One widely acknowledged example of this is the recent explosion of the “hipster” idea. It was not long ago that an enthusiasm for painstakingly brewed coffee could exist separately from a fondness for craft beer, or that owning a “fixie” bicycle was not immediately associated with plaid shirts, woollen hats and beards. While these hobbies may have overlapped on the Venn Diagrams of some young men in Melbourne, Portland or London (or indeed any other “Western” city) they were not part of a cultural and commercial template festooned with presumptions and consumption habits. This latter, present situation is almost entirely the result of marketing, as enterprising businesses – armed with all the research and access they need, thanks to the internet – exploited the opportunity to churn out mountains of new grooming products and increasingly obscure ales.

This is in no way intended as criticism of anyone who might be seen to fit the hipster label. Fashion choices are not the sole definition of a person, and there is nothing bad to be said about better-quality beer or coffee (though the issue of mega-corporations hoovering up independent breweries is a separate one). No, the example of “hipsterism” is relevant because it is a very recent illustration of how people in the environments we are discussing must – at this stage – expend “tremendous energy” if they wish to stay ahead of the “normal” curve. As we have discussed, increased freedom and diversity mean that older, more limited definitions of normality are no longer as applicable. And if something that was previously alternative or niche can be rapidly accelerated into a state of relative normality, individuals who desire to define themselves as “different” must work harder than ever before.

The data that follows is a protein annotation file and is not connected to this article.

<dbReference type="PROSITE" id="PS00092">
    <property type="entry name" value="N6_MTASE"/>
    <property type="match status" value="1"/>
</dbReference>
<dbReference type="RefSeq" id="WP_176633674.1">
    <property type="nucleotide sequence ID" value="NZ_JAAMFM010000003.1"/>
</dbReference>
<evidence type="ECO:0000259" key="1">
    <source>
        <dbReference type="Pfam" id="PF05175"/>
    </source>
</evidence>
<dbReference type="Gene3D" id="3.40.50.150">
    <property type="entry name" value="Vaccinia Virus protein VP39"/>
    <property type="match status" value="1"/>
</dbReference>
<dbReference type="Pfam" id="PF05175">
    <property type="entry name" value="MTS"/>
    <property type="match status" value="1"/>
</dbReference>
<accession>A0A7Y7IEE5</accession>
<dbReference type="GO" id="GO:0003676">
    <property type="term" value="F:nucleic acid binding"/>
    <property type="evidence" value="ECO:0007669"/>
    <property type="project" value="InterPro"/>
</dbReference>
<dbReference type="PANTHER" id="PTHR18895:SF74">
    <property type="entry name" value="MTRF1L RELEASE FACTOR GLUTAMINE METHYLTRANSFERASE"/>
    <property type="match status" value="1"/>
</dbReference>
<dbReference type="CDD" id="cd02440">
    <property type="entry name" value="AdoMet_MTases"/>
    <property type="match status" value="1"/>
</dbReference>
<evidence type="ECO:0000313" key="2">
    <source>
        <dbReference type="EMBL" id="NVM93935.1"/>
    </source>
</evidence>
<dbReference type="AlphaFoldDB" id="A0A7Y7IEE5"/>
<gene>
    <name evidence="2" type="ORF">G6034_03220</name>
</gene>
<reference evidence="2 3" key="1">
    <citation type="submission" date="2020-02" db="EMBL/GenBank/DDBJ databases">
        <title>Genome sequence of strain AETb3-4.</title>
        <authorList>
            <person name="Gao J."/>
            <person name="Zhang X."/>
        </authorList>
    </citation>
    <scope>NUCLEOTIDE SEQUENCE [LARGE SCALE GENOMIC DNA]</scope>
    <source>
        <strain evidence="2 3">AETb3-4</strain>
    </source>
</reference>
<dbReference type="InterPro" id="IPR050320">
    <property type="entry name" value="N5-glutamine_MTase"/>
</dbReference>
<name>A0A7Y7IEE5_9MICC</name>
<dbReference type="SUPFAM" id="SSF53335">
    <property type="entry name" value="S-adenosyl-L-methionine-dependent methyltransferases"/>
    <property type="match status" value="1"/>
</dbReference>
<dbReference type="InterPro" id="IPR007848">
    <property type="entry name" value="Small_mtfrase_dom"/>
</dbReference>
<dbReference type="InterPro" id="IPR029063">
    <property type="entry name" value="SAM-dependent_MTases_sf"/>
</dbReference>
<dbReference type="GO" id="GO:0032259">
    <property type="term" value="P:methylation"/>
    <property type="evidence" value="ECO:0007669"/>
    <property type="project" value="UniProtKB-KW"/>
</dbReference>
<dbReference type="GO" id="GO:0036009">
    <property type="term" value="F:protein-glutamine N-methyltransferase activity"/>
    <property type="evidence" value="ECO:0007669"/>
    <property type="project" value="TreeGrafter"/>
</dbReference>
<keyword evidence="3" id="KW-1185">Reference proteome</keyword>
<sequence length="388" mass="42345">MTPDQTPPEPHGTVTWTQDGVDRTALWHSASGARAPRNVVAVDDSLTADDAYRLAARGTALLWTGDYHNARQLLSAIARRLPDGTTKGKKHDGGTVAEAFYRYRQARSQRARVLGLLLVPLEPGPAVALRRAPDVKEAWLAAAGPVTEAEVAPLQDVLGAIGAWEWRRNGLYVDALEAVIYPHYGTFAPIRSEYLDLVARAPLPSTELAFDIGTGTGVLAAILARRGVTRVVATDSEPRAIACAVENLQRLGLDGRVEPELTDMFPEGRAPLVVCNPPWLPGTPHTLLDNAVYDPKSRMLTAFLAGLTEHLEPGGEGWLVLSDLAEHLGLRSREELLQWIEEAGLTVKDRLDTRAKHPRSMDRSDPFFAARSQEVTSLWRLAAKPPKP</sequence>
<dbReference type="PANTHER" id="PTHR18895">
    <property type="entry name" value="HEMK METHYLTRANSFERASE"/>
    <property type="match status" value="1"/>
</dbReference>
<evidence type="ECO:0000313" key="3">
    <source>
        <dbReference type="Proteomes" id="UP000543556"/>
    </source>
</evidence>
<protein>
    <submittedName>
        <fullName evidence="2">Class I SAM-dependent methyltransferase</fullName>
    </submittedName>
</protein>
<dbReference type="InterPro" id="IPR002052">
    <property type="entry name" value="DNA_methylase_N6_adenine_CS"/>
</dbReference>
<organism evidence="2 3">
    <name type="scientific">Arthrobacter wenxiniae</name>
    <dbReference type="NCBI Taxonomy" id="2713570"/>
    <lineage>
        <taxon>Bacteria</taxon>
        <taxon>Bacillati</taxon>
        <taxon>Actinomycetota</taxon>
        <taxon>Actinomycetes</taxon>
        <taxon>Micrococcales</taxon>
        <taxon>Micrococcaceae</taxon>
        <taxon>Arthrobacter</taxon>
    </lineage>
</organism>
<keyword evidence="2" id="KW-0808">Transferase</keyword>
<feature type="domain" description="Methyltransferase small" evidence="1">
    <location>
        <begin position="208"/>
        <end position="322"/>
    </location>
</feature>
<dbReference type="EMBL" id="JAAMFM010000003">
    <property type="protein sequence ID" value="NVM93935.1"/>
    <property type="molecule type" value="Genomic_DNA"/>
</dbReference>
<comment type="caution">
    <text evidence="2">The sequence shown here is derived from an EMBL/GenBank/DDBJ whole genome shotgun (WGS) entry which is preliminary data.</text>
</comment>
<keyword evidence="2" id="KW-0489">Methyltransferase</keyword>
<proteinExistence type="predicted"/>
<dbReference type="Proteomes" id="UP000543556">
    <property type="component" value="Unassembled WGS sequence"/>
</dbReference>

Which begs the question: how does one mark oneself out as “abnormal” in an age where people automatically plaster major life events across social media, and previously “extreme” physicality – cosmetic surgery, tattoos, relentlessly gym-sculpted bodies – is now commonplace? The answer, almost by definition, is not yet evident. But perhaps it is comforting to know that somewhere, a person or band of people are striving manfully towards the next ridge that would elevate them above the increasingly vast expanse of 21st Century “normal”. What will be the results of their tremendous energy? I would suggest keeping an eye on the sponsored content that trickles steadily down your Instagram feed.